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Our Restore Our Shores (ROS) team was out of the Indian River Lagoon (but not too far away!) for their latest project to help bring this important body of water back to health: buffer zones! Our ROS team’s first buffer zone was planted at Oars and Paddles Park in the Town of Indian Harbor Beach.

This project was funded by the Doris M. Carter Family Foundation, an environmentally conscious foundation focused on restoring Florida’s natural beauty for today and the future. Thank you!

Buffer zones protect sensitive areas like the Indian River Lagoon by establishing a native plant garden between the body of water and potential nutrient pollution. Our team planted native vegetation between the park’s non-native St. Augustine grass lawn and the lagoon. This created a “no-mow” and “no-fertilizer” zone along the lagoon.

“Excessive freshwater, fertilizer and lawn clippings that wash off traditional lawns into the lagoon degrade water quality by increasing nutrient concentrations that fuel algae blooms,” said Olivia Escandell, conservation manager with ROS.

There are a number of benefits to establishing buffer zones along the lagoon using native plants. Once established, these plants do not require extra water, fertilizer, or excessive trimming. Their deeper roots can also prevent erosion more effectively.

Using native grasses, flowers and palms also provides habitat and forage for local wildlife as well. Bees and butterflies will feed on the flowers and leaves of plants while small mammals and birds will use the grasses and palms for nesting and feed on the plants’ berries and new growth shoots.

Mangroves are often planted along the shoreline to create habitat for wildlife and protection against erosion, among other benefits. The tall seawall at this site made adding mangroves not possible, however.

“Buffer zone plantings are actually a great way to add native plants along the lagoon in areas where mangroves will not survive,” Olivia said. “These plantings give us another shoreline restoration option in our tool kit.”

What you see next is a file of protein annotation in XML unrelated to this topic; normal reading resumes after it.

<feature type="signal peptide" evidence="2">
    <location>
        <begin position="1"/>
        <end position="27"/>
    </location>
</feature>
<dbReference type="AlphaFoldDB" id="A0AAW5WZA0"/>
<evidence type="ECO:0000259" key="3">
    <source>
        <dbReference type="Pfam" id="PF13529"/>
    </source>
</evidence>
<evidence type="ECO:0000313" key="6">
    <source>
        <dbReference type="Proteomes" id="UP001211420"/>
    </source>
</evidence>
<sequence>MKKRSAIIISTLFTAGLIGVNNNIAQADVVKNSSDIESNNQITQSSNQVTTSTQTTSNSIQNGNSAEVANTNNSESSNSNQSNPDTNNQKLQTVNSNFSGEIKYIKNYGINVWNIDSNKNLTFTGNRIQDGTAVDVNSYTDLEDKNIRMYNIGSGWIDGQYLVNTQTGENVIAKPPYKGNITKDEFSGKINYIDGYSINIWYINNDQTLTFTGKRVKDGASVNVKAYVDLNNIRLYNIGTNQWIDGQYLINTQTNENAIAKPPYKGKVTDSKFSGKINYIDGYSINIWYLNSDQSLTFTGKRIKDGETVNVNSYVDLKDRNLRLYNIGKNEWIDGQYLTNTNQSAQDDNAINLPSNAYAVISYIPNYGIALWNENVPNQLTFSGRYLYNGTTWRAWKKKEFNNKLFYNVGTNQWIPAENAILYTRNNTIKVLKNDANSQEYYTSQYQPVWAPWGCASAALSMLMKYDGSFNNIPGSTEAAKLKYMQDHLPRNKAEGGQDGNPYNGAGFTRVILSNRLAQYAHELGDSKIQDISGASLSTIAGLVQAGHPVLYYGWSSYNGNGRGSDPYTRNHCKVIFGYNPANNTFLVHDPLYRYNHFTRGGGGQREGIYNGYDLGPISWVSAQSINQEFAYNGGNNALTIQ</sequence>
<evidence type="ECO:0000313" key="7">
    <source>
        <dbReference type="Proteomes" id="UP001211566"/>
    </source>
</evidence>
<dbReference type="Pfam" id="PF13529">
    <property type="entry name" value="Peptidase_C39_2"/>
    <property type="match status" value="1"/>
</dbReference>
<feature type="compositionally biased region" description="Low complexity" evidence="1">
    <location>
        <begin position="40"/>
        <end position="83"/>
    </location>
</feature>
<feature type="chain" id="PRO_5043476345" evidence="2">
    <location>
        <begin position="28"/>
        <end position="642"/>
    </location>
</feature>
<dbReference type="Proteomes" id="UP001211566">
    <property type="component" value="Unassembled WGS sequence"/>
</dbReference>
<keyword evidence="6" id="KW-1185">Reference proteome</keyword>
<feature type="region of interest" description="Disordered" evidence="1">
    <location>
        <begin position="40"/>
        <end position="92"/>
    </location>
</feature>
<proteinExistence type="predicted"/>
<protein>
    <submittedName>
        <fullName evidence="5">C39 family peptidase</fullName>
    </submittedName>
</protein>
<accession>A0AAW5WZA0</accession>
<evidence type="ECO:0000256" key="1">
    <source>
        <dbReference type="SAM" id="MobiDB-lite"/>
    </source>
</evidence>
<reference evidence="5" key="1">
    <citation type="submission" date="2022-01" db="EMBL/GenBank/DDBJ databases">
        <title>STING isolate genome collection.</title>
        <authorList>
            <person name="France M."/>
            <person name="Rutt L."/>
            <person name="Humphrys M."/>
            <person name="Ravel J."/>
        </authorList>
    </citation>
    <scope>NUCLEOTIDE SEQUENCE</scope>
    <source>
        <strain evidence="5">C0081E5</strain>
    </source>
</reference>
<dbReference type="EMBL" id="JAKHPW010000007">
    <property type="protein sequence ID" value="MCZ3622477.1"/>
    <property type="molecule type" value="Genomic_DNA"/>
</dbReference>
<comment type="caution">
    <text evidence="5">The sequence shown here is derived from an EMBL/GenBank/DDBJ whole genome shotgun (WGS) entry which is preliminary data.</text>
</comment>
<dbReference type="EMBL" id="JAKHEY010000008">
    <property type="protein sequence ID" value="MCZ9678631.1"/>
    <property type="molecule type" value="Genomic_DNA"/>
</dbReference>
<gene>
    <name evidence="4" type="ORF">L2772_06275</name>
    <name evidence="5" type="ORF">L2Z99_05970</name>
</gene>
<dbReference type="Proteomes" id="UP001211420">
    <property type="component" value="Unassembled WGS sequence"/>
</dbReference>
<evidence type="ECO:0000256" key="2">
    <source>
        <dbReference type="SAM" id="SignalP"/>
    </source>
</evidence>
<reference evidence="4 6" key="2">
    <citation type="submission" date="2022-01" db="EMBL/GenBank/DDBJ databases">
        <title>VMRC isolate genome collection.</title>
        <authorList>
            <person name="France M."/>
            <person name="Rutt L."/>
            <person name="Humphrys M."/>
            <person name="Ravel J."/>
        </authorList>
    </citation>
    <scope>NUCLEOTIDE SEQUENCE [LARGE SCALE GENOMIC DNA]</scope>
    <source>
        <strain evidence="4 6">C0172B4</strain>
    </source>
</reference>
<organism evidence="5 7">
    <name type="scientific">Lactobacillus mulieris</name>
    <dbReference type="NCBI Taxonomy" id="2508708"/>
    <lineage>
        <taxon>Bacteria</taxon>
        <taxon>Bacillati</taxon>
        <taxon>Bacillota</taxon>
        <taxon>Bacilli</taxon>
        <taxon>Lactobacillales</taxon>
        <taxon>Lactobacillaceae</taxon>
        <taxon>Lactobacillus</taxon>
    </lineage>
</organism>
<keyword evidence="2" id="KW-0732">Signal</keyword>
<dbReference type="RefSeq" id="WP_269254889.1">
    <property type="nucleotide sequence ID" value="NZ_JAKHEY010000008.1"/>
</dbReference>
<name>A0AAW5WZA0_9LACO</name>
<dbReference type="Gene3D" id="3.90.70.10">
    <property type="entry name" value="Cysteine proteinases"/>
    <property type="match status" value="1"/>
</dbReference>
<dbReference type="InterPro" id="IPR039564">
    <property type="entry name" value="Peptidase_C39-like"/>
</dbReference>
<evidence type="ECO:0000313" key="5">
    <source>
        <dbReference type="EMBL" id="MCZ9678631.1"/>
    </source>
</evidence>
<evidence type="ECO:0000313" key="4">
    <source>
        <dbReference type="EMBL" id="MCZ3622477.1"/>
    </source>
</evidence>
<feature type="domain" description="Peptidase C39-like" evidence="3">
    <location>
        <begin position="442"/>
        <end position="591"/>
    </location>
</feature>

Our ROS team will continue to water and monitor the site, while the Indian Harbor Beach public works department will help maintain the planting past establishment by mulching and weeding. We look forward to adding buffer zones to future restoration projects!

Interested in native plants? Our ROS team used muhly grass, dwarf fakahatchee grass, saw palmetto, coontie palm, butterfly milkweed, blue eyed grass, dune sunflower, blanket flower and firebush.

Interested in creating your own buffer zone? Even if you have mangroves along your shoreline, adding native plants like grasses, flowers, and palms behind your mangroves can add more habitat and nutrient removal benefits as long as they are salt tolerant.

  • Remove at least a 10-foot buffer of turf grass from along your seawall. Place cardboard on the ground as a weed blocker, and then add 3-4 inches of mulch on top of the cardboard. Leave the buffer zone as mulch only for at least one month.
  • Plan out your design and source plants from local nurseries (visit floridalivingshorelines.org, fnps.org, or https://gardeningsolutions.ifas.ufl.edu/ to find what plants will thrive in your area).
  • Make sure to dig through the mulch and cardboard layer until you reach the soil to plant your plants. Water 3-5 times a week for the first couple of weeks to help plants establish. Weed, re-mulch and trim plants as necessary (make sure trimmings do not end up in the lagoon but go into your compost or yard waste bin!).

Brevard Zoo is an independent, not-for-profit organization that receives no recurring government funding for our operating costs. Your generous support enables us to continue to serve our community and continue our vital animal wellness, education and conservation programs.